Turkey earthquake branded as the disaster of the century: Greg Palkot
Fox News senior foreign affairs correspondent Greg Palkot reports from Adana, Turkey as the earthquake death toll rises to 35,000 on ‘Fox News Live.’
ISKENDERUN, Turkey – It hung in the air of the streets of the Turkish city of Iskenderun Monday. The smell of death. One week after twin earthquakes rocked the region, dramatic rescues were getting infrequent and instead replaced by a grim recovery of bodies crushed under the rubble of the quake’s horrific force. The hard-hit city was swarming with emergency teams busy at work with heavy construction machinery at many sites.
The ritual is bone-chilling. At one location we were at, the digging machine would be at work, and a body would be found. The call goes out for family to identify it. Howls of horror and sorrow are next. The victim carried off in a body bag to be placed in wooden casket and driven off in a van from the morgue. We saw this happen several times.
The aftermath of the huge earthquakes have taken several turns since we first arrived in Turkey last week. Our first stop Tuesday was Kahramanmaras, the town closest to the epicenter of the first major quake. After a deceptively calm drive through its mainly untouched outskirts, the full force of the natural disaster became apparent with building after building folded in onto themselves
Kahramanmaras is the Turkish town closest to the epicenter of the first major quake. So far, some 35,000 deaths have been reported from the quakes that hit Turkey and Syria. (Greg Palkot/Fox News)
TURKEY-SYRIA EARTHQUAKE DEATH TOLL LIKELY TO SURPASS 56,000, UN EMERGENCY AID CHIEF SAYS
Our live position that night was nearby a gas station; a beacon of life for the freshly bruised victims, who lined up for gas for their home generators with the power in the city gone, getting a charge for their phones on the station’s electricity and a quick warm-up.
As a follow-up to the disaster, the region was hit with snow and wind-whipped sub-freezing temperatures. Villagers huddled around fires to keep warm.
The next day, we were in Gazientep, the biggest city close to the quake. Usually bustling, this day was eerily silent. Some buildings had been knocked down. Most had been damaged. Forcing just about all the residents to stay out of their homes and keep shops and businesses closed.
A mother looks on as her son is rescued from the rubble in Gazientep. (Greg Palkot/Fox News)
The search for survivors at the site we covered was especially poignant. Waiting outside among many was the mother of a 17-year-old boy trapped in the wreckage. She had made it out alive. She spoke with us and prayed for him to survive. Two days later, her prayers were answered. Rescuers brought him out looking and sounding in great shape. His mother swore she would never let him leave her side.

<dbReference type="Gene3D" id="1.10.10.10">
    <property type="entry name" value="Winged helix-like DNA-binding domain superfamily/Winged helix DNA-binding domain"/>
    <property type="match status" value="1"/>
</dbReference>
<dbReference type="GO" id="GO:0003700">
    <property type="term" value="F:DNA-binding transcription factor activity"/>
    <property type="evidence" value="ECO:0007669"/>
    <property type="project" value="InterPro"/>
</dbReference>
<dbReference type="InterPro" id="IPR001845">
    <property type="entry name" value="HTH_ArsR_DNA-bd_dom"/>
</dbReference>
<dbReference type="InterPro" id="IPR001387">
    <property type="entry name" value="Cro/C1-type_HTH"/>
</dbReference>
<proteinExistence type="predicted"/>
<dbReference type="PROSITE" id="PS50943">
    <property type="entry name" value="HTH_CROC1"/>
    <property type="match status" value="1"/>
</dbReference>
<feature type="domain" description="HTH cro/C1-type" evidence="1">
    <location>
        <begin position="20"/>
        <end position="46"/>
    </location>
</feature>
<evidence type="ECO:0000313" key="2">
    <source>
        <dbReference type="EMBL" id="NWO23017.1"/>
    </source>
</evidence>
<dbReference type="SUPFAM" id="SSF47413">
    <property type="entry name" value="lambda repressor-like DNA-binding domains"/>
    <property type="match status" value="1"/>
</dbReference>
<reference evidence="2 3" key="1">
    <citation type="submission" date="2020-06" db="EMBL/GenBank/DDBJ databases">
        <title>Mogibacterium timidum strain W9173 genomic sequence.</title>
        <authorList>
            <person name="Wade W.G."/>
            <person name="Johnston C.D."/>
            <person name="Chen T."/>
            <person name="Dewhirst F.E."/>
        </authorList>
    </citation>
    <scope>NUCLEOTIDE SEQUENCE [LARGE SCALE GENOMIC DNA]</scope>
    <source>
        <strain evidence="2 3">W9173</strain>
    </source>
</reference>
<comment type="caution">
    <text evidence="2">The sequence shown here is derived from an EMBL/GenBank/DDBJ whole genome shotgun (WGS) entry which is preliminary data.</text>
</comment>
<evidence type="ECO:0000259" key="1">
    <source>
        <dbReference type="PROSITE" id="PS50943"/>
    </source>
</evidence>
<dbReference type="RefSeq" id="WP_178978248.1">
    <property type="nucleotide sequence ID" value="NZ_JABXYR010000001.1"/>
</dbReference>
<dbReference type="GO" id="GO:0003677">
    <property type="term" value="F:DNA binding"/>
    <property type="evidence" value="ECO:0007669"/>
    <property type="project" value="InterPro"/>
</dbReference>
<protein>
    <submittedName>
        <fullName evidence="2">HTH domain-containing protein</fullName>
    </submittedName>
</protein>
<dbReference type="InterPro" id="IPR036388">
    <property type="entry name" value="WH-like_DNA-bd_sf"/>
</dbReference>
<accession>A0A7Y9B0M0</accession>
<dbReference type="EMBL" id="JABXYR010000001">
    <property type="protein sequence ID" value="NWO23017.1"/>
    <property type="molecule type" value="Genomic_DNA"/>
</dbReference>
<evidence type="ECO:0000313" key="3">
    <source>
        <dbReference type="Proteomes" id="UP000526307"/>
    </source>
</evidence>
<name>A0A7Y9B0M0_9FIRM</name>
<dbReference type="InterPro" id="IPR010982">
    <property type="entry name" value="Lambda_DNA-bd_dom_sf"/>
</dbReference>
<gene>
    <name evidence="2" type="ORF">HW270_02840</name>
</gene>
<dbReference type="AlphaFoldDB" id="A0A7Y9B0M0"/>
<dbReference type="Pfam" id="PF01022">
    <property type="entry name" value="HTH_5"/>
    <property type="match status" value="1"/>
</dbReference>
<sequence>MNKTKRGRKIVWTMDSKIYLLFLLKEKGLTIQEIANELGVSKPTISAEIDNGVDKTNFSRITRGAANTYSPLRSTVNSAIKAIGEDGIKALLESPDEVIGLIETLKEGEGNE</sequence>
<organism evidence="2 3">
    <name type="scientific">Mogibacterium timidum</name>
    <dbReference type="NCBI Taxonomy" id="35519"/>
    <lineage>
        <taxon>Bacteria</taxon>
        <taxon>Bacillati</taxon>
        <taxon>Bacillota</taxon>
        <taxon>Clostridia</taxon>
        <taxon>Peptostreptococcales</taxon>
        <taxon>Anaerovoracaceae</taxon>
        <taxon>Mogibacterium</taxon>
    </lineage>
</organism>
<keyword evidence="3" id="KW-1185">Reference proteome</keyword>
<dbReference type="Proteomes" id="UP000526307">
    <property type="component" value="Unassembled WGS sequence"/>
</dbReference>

TURKEY-SYRIA EARTHQUAKE: 5 FAMILY MEMBERS PULLED FROM RUBBLE AFTER 129 HOURS AS DEATH TOLL TOPS 25K
Gazientep, the biggest city closest to the earthquake. (Greg Palkot/Fox News)
On Thursday, we traveled to the mountain city of Adiyaman. Search and rescue teams from the Fairfax, Virginia, and Los Angeles Fire Departments had been brought there by USAID to lend a hand. It was much needed. The place was probably the worst-served by a struggling Turkish government we had seen. Everybody was getting into the act trying to find anyone alive while slipping on loose stones, carrying away rubble with bare hands, praying and cheering at any sign of life.
We were actually pressed into the mission, giving a team from L.A., all their gear, and a sniffer dog, Diva, a lift in our 18-seat van. After a torturous three-hour drive through streets that looked like Berlin after the war, we arrived at a caved-in structure. Another team thought there was life there. A circular blade saw was used to carve out a passageway through concrete. Camera and sensors were dropped in. But after a few sniffs around, sadly, Diva the dog quickly decided there was no hope.
Image 1 of 3
Search and Rescue teams from the Fairfax Virginia and Los Angeles Fire Departments had been brought to Turkey by USAID to lend a hand. (Greg Palkot/Fox News)
Image 2 of 3
Diva, a sniffer dog from Los Angeles, assisted in rescue and recovery efforts. (Greg Palkot/Fox News)